Tackling Retina/High-Density Display Images in Email Marketing
Recently at PostUp, we’ve received an increase in the number of questions about high-density, “Retina,” displays and email rendering on these displays. What are these high-density displays and how do they affect your email marketing efforts?
Explaining High-Density or Retna Displays
First, high-density displays or Retina displays, as Apple markets them, are generally acknowledged to have a physical pixel density of greater than 200 pixels per inch (PPI). This means that they have twice the pixel density of a high-definition computer monitor. Smartphones and tablet devices are the main driver behind this trend because of their low cost and high pixel density displays usually greater than 250 PPI. This means that the average person cannot see individual pixels on a high-density display, 10-15 inches away on a Smartphone or tablet or 20+ inches on a laptop or computer monitor.
All of that sounds great. In fact, if we’re doubling the pixel density, it sounds twice as good, right? The downside is that if we send an email using images that do not scale to double the image resolution of their content, the result can be a blurry eyesore in your email creative.
We now know our main issue is that our marketing emails can be blurry and unpleasant for our contacts to view. But, how much does this really affect the people that we email? Should we really worry about a group of people that view emails on those tiny screens? The short answer is an emphatic, “YES!” For some of our clients, we’ve found that greater than 2/3rds of their contacts view emails on tablet and mobile devices. This means that the majority of your customers could be receiving a message that is not ideal for viewing on a smartphone or tablet.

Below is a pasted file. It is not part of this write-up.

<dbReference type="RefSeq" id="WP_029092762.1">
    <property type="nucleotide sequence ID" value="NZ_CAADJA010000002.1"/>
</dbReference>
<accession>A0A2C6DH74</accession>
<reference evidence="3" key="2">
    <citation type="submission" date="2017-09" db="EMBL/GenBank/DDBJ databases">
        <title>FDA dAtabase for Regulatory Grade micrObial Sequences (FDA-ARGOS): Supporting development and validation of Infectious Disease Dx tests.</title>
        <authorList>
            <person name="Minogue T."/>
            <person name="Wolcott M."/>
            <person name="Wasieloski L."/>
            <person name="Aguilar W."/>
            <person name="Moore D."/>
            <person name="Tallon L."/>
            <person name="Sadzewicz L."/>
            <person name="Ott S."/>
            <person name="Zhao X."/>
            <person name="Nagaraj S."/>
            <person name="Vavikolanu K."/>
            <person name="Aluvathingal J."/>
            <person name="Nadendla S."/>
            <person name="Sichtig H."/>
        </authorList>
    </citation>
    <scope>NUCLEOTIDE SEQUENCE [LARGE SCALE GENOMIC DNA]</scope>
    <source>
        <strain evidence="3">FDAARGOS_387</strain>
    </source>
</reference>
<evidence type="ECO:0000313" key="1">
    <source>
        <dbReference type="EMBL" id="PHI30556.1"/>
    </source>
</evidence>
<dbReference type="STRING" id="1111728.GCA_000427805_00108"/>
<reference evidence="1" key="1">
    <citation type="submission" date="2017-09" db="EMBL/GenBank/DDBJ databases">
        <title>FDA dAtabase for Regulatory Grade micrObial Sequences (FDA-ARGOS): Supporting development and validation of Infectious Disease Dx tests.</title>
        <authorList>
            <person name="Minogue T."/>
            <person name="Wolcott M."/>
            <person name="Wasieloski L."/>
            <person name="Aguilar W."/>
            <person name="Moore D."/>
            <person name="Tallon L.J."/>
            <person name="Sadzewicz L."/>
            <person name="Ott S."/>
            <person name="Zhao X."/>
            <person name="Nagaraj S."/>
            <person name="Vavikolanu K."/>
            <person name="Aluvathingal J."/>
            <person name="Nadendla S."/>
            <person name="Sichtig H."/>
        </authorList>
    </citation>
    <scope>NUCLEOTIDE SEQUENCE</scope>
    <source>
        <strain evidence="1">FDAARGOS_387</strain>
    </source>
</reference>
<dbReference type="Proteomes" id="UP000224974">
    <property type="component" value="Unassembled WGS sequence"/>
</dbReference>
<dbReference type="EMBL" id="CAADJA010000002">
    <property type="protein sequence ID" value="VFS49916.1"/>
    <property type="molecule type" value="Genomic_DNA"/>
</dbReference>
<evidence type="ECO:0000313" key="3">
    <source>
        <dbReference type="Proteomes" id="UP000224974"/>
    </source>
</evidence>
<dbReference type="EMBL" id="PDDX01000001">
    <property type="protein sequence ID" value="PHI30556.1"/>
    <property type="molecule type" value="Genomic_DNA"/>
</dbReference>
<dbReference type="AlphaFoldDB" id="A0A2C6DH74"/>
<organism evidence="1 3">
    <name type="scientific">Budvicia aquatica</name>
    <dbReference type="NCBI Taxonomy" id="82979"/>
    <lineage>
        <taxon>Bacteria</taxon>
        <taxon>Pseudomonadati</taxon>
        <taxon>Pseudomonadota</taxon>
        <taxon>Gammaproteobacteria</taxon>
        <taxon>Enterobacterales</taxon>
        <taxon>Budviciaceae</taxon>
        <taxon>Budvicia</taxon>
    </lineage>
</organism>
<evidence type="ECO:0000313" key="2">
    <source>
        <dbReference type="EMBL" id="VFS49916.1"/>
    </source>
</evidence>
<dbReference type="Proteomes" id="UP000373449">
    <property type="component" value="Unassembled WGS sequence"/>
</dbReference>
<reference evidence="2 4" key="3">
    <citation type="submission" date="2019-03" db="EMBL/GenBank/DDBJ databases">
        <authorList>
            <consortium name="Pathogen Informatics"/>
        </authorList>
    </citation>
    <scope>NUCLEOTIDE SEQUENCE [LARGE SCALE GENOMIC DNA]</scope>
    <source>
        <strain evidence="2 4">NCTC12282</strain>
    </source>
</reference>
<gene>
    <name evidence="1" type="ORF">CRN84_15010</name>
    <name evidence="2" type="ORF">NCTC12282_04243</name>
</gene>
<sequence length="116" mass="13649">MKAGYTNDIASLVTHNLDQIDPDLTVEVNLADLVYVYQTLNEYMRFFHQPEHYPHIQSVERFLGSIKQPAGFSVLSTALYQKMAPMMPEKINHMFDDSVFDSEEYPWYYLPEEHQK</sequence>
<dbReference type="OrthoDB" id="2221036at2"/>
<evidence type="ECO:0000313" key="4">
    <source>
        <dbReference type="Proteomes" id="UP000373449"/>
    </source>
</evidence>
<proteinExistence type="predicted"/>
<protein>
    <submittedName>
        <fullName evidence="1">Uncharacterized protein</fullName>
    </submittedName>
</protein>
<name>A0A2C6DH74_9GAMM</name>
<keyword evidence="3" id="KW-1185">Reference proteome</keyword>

Let’s Talk About A Solution
Now that we’re aware of the issues and how much it can affect our audience, let’s talk about the solution without getting too technical into how we actually code the email. The main goal is to start with an image that has four times the resolution of what we’re coding to display in the email. For example, if we want to display a 100 x 100 pixel image for a logo in our email. We need the original image that we’re referencing in the code to be 200 x 200 pixels and we’ll use styling to set the image dimensions to 100 x 100 pixels. Our guideline is to start with an image that is 1.5 to 2 times the width and height of what we’re going to display in the email. Use 1.5x if you’re concerned about the image file size being too large.
What else do we need to know about these images and possible challenges? The main challenge to keep in mind is that by increasing the image size, we also increase the file size. This potentially causes the email to take longer to load, which could use up more of the recipient’s data plan (not to mention increase the chance of them not sticking around to let the images finish downloading).
For this reason, we recommend using higher resolution images only where it will be beneficial. For images such as small icons, company logos, and any images with text, it makes sense to use high resolution images. For large pictures and graphics that don’t require crystal clarity to get the message across, we recommend optimizing the image but not making it the highest resolution possible.
Check out this Retina Email Infographic from the Email Monks for more information on Overhauling User Experience with High Quality Display!
We hope that this information gives you some insight into optimizing images for high-density displays. If you’re ready to send emails that look great on mobile, optimizing your template for mobile responsiveness is a great place to start. Download our free responsive email template today!
Corey serves as PostUp’s Interactive Creative Director, where he manages and designs all creative development for the Professional Services department. He is responsible for designing, implementing and tracking everything from email, web banners, websites, social media and SMS while adhering to digital marketing best practices.